The relative demise of old forms of militarism in the forms of coups and military governance has not been replaced by the long awaited peace dividend. Instead, there has been a new military politics characterized by privatized violence, global security companies and armed conflict. Under the Bush administration, the United States has used the guise of global democracy to enforce its National Security policy and strategy across the globe, and particularly in Africa and the Middle East. 9/11 resulted in such measures as facial and ethnic “profiling”, intrusive and intensified searches at airports and ever expanding lists of banned substances on flights, in the search for “terrorists”. Most of these security measures meant very little for the African continent but were imposed nevertheless. America’s globalised insecurities created an atmosphere of insecurity in Africa. There is a lot of money involved in the business of providing security. Not only does good security not come cheap, but individuals pay double for the service, first in the form of taxes to purchase security services that are never provided by governments, then secondly by paying directly to the security companies. The fundamental questions that need to be addressed by this Institute are:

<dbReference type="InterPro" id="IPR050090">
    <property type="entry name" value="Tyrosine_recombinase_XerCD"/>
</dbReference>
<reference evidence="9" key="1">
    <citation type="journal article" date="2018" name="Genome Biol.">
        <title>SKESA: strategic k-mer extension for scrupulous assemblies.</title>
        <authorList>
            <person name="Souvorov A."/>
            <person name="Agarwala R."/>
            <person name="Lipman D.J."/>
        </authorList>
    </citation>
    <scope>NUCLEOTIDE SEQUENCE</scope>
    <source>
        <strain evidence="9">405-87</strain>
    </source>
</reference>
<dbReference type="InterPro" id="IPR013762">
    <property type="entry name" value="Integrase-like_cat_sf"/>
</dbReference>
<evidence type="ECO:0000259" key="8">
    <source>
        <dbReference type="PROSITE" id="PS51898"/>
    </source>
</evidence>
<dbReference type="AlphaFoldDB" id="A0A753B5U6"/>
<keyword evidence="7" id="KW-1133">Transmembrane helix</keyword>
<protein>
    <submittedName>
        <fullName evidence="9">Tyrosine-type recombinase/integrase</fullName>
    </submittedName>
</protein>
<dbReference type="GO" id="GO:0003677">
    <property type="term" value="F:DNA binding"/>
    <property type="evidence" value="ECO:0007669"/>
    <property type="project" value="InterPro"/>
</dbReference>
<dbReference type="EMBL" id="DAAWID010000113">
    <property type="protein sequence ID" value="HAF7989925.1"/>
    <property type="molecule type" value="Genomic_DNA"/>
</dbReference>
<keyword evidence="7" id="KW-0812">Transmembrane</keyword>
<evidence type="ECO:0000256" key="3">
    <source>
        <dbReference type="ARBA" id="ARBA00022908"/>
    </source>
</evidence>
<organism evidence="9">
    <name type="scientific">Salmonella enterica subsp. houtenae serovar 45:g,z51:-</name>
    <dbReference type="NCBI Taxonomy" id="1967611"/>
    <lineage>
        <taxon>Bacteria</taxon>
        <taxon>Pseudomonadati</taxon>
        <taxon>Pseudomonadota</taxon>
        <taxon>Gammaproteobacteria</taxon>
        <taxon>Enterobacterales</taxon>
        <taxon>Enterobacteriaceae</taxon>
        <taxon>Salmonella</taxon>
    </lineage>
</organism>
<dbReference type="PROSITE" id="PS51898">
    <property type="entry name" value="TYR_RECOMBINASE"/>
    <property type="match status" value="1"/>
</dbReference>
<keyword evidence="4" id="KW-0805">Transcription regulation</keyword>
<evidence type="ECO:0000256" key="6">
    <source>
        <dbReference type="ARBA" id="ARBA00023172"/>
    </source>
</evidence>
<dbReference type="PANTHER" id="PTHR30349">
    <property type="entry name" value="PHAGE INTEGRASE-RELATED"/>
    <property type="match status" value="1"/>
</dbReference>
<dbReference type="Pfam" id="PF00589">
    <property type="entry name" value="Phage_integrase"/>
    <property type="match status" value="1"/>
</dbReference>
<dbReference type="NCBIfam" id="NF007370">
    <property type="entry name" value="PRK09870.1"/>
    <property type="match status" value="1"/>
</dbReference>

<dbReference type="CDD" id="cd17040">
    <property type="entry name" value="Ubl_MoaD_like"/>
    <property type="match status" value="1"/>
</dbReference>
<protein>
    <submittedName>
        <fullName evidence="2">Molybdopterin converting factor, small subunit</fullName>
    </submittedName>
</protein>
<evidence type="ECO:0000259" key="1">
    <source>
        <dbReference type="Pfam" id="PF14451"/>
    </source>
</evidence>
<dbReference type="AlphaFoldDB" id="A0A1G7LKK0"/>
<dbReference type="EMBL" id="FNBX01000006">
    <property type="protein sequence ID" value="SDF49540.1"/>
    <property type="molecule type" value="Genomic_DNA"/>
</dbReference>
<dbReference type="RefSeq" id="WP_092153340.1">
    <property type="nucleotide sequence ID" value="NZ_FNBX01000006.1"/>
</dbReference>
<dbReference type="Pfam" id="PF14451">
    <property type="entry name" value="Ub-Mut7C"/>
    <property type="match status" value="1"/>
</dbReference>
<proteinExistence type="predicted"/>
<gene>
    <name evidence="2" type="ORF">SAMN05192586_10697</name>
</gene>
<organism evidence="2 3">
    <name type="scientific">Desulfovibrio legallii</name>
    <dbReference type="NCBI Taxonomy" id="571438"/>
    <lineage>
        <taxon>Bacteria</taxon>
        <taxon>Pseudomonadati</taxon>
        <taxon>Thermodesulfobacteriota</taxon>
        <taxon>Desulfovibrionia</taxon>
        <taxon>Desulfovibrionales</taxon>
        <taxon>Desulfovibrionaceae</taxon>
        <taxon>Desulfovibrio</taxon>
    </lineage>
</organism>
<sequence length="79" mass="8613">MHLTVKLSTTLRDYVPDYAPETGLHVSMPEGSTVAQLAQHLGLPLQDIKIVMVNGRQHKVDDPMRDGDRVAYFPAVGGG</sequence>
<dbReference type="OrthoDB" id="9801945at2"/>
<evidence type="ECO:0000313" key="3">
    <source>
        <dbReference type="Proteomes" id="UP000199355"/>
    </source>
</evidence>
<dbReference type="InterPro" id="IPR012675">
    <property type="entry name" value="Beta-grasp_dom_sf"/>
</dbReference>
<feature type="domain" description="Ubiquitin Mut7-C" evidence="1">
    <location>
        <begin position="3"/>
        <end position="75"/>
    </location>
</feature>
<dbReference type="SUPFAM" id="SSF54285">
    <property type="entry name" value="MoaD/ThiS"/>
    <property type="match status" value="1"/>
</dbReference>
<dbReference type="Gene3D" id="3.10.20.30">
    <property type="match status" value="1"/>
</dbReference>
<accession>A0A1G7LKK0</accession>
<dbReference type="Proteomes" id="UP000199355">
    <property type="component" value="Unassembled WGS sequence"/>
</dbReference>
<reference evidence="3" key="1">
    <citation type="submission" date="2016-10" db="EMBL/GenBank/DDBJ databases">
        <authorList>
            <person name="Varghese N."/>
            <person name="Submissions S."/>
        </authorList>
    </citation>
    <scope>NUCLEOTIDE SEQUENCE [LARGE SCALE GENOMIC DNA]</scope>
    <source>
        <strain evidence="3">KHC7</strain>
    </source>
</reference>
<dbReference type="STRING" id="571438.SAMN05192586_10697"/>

· Who gains from Africa’s increasing insecurity? (Globally locally); what is gained?
· Who gains from the activities of security companies? (Globally, locally); who controls them?
But to get to these seemingly obvious questions, one needs to address a few
other basic questions:
1. Is the private provisioning of security services an asset or a liability for governance and democracy in Africa?